NEW YORK (TheStreet) -- There will always be two major wars in the land of food to watch. Coca-Cola (KO)KO versus Pepsi (PEP)PEP and Burger King (BKW)BKW versus McDonald's (MCD - Get Report)MCD. Who is winning the war tends to change frequently due to new product releases and the associated marketing blitz. I am here to report that big, bad Burger King is thieving McDonald's customers in the U.S., and nobody is even talking about it...until now.
First, let's set this up with a few observations:
- McDonald's U.S. same-restaurant sales were down in January, February and in the fourth quarter of 2013. On the other hand, Burger King's same-restaurant sales improved each quarter of 2013, and were positive in the fourth quarter.
- Burger King shares are up a sizzling 15.3% year to date compared to a meager 0.86% gain for McDonald's. While McDonald's is complaining of competitive industry conditions, overhauling its exec team, and handing out free coffee, Burger King has shared more positive things with investors in every quarterly release dating back to the first quarter of 2013.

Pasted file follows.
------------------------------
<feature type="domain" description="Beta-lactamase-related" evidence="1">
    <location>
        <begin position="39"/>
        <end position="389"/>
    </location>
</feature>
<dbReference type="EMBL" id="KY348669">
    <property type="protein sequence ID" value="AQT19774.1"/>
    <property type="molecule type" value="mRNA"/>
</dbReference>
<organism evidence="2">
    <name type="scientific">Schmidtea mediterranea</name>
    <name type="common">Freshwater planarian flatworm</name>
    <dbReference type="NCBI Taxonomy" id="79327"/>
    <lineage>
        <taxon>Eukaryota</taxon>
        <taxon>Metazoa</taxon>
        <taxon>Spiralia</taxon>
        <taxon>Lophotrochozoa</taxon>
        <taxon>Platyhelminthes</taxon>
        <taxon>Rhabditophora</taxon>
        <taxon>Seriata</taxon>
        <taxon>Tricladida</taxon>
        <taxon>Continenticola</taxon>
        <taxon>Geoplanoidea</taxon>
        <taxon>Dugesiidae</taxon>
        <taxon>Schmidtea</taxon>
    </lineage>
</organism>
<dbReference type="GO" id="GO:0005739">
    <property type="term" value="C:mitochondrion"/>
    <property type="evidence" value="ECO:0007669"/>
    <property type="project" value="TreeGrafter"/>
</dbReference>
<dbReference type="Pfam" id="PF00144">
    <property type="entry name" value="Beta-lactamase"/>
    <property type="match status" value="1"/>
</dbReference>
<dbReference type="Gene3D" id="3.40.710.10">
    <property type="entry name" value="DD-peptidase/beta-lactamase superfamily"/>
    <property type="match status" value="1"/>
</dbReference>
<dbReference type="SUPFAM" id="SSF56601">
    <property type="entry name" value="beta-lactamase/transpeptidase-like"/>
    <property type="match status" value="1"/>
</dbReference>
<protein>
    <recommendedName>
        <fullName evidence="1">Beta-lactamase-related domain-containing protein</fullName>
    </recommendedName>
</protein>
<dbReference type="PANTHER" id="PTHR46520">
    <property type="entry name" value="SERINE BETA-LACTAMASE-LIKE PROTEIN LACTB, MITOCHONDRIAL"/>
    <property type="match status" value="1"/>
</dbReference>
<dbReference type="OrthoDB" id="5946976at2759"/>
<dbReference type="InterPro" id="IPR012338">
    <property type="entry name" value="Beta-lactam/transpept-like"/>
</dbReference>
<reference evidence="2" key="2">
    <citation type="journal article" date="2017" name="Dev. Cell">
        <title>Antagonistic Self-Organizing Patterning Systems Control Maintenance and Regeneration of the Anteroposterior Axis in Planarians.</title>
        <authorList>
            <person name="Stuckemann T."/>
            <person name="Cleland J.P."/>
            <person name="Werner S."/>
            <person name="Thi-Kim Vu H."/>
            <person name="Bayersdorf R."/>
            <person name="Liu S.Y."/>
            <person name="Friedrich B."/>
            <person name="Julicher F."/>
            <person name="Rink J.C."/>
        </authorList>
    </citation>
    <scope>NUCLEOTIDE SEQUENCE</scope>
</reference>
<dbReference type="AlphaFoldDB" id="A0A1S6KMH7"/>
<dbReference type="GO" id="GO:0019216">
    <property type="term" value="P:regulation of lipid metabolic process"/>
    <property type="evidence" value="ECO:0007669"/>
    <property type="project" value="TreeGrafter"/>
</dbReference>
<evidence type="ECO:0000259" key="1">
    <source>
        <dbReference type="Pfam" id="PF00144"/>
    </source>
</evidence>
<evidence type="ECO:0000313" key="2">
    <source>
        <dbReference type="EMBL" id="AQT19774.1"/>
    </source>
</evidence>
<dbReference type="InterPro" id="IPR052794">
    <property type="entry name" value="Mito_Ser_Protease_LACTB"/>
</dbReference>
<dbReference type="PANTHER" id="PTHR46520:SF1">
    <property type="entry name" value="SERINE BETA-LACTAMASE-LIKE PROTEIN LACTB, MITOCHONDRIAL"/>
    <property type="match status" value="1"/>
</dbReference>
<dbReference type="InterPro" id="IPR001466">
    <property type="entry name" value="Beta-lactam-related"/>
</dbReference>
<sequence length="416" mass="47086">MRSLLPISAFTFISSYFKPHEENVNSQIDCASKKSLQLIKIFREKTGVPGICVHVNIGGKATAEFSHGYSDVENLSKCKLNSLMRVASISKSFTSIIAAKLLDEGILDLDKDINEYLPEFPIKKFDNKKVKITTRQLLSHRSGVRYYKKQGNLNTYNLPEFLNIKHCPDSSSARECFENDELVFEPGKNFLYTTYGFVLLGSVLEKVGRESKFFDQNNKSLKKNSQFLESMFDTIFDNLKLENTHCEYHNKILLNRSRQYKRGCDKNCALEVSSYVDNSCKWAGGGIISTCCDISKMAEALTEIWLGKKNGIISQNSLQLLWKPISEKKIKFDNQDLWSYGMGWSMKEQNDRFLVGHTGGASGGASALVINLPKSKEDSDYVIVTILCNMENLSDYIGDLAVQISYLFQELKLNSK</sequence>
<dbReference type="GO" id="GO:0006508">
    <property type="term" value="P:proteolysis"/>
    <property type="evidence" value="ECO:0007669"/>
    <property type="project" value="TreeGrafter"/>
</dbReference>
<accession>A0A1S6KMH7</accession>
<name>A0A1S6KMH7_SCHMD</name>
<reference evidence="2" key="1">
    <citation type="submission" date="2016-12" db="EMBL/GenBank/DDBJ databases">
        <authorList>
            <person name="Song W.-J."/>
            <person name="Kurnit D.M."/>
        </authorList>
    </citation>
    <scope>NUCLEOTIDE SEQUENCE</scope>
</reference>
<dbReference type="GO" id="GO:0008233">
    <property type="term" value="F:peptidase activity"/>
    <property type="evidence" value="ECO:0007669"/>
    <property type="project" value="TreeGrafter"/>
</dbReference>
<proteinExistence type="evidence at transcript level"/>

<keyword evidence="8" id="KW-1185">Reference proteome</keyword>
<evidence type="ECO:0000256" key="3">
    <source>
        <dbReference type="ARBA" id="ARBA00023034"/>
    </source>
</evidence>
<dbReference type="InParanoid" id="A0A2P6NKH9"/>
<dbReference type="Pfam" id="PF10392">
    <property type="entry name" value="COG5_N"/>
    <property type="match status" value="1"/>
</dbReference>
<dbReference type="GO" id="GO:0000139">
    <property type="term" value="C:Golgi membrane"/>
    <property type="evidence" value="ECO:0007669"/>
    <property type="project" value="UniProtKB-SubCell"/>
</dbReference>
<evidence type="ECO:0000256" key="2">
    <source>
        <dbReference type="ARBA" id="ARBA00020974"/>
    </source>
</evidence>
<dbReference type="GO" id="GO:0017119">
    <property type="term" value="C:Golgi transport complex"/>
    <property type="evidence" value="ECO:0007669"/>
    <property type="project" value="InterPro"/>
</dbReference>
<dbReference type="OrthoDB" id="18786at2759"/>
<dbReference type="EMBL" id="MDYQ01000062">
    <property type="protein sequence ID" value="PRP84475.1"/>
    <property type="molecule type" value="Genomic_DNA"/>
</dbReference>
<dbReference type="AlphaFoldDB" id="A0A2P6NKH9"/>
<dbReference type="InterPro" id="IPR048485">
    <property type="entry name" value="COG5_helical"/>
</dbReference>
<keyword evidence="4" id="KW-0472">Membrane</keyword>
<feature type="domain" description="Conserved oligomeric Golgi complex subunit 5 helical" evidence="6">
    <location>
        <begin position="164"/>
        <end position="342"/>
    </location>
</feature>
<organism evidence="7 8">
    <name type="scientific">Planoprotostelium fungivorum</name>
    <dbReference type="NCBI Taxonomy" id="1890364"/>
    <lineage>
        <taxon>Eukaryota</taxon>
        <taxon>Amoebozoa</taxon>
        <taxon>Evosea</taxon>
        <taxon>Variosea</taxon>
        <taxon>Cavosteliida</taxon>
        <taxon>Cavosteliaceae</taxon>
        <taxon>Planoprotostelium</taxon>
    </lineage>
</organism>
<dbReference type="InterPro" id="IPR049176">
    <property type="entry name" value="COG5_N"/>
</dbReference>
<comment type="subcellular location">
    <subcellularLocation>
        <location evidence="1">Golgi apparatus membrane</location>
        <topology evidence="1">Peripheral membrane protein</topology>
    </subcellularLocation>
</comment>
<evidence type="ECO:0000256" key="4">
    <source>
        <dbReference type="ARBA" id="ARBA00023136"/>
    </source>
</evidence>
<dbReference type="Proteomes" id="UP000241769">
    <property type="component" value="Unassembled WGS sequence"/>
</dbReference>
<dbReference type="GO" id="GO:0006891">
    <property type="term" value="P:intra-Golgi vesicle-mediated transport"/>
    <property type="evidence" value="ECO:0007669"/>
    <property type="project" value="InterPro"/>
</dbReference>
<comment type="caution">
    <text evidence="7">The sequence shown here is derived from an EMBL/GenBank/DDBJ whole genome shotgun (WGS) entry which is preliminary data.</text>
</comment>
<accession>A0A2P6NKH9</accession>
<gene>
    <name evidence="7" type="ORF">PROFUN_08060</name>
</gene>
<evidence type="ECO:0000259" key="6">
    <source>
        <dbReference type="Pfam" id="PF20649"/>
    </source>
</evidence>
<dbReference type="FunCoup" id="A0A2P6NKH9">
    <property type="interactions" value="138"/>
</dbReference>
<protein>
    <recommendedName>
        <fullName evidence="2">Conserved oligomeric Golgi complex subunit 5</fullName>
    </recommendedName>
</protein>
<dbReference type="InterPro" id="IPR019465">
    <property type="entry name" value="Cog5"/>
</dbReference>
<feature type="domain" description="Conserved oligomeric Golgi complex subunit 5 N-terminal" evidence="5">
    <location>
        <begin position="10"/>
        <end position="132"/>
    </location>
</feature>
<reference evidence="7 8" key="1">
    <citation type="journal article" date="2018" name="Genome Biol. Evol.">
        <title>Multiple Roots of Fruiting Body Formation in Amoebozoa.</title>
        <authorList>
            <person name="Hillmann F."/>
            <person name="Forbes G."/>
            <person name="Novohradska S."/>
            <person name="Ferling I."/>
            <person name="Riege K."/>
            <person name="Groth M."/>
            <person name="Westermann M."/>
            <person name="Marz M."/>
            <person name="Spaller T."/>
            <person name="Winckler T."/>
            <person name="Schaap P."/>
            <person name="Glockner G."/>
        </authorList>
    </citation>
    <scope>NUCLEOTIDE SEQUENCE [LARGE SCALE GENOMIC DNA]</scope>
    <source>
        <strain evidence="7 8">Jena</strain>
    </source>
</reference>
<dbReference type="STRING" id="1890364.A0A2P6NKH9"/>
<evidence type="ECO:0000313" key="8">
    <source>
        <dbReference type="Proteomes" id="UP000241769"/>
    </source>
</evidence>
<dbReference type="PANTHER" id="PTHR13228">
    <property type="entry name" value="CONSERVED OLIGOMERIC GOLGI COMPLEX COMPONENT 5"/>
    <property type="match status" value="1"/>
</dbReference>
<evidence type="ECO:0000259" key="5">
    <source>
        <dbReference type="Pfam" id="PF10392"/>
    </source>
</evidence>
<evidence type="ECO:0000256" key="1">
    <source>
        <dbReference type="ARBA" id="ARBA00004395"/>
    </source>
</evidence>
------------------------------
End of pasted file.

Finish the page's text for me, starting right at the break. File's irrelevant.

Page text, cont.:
There are three specific reasons for the Burger King revival, which is especially impressive considering the growing popularity of Chipotle (CMG)CMG, Panera Bread (PNRA)PNRA and Starbucks' (SBUX)SBUX push into evening foods:
Marketing: Burger King is using craftier titles associated with new, premium, products that invoke emotions with customers. Are you more intrigued by an Angry Whopper from Burger King or a Bacon Clubhouse Burger from McDonald's? Exactly.
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Perception of yumminess: Burger King is releasing burgers and sandwiches that connect with what a consumer is buying elsewhere. Fried onion petals. Jalapenos. Chipotle sauce. Turkey Burger. Combine that with Satisfries, and Burger King is able to build a perception amongst consumers that its products offer the biggest bang for the buck and are fresh ideas.
Execs get it: Whereas McDonald's is out of control with releasing new menu options that slow lines and confuse customers, from pastries to a $12 burger in Switzerland, Burger King is keeping it much simpler. In fact, the focus, according to the company is on "releasing fewer, more impactful products." By going that route, Burger King is able to market its new products more effectively.
Now I am off to grab a salad after taking about this greasy stuff. Brian Sozzi out.
-- By Brian Sozzi CEO of Belus Capital Advisors, analyst to TheStreet.
This article represents the opinion of a contributor and not necessarily that of TheStreet or its editorial staff.